This service learning component comes to life through the Office of Community Engagement.

“The goal of service learning is to have students learn content and skills in courses and to be able to apply those skills to help the community,” said Joyce Burstein ’95 (Elementary Education), director of the CSUN Office of Community Engagement.

President Harrison highlighted one such community-oriented program at the faculty retreat: “Get REAL! about Media and Body Image,” an interdisciplinary service-learning project directed by journalism professor Bobbie Eisenstock. According to Eisenstock, “Our media culture is more body-image driven than ever. Get REAL! aims to educate, engage and empower students to counteract potential negative influences of media on body image and self-esteem. Journalism students collaborated with the National Eating Disorders Association (NEDA) to create an interactive digital media literacy tool kit for high school and college students.”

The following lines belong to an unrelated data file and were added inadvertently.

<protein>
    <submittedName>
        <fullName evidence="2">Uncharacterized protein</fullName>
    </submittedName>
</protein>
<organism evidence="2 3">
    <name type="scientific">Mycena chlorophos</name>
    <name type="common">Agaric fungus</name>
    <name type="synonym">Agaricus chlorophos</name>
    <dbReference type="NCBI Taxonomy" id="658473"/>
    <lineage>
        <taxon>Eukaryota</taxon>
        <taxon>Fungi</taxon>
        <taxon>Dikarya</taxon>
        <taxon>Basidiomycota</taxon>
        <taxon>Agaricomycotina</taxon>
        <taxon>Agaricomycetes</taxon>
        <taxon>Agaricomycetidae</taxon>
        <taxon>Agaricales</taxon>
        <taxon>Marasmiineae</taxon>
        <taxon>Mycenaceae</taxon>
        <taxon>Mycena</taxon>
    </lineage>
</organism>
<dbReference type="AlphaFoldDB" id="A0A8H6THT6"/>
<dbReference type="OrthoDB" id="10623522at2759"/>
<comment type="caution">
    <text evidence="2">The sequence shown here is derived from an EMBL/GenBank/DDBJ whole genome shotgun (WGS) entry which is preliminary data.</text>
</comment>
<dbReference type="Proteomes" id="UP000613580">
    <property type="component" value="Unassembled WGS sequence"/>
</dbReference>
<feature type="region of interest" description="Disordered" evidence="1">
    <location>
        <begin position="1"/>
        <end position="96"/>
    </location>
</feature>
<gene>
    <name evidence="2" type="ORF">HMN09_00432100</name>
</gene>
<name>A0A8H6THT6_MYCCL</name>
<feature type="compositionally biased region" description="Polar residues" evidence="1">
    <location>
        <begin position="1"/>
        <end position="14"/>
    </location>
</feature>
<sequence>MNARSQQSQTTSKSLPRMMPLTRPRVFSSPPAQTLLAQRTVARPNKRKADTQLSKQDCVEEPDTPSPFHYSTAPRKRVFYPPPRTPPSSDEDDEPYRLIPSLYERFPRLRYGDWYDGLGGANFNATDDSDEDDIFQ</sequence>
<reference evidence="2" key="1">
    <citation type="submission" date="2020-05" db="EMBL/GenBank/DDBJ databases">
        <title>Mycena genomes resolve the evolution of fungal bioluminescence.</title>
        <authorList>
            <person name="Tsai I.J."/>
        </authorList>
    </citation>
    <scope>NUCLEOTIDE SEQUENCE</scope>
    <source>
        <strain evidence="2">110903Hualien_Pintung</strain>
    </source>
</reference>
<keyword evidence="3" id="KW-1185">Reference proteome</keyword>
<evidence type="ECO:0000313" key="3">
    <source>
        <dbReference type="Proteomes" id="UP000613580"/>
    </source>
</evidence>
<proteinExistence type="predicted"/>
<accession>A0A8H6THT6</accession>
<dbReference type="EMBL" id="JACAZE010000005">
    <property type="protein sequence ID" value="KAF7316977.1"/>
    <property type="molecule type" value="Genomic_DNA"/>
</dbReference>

“Service learning is one of the most important things I have ever done in my academic career,” said Karina Elias ’13 (Gender and Women‘s Studies) in a reflection video for the project. “I loved reaching out to my community and to my peers through social media, through fliers [and] through events. It gives you this entirely new view of what it means to learn, what it means to teach [and] what it means to give back.

Peer educators with Joint Advocates on Disordered Eating at CSUN‘s University Counseling Services now use the tool kit for campuswide presentations on eating disorders, and it is featured on the NEDA national website for use by teens, families, health care professionals and advocates.

CSUN is also well known for its work with K-12 education. With the increasing focus on STEM (science, technology, engineering and mathematics) education across the nation, the service-learning project, Tomorrow‘s Scientists, has brought a new approach to science for underserved students in the L.A. area and to future teachers.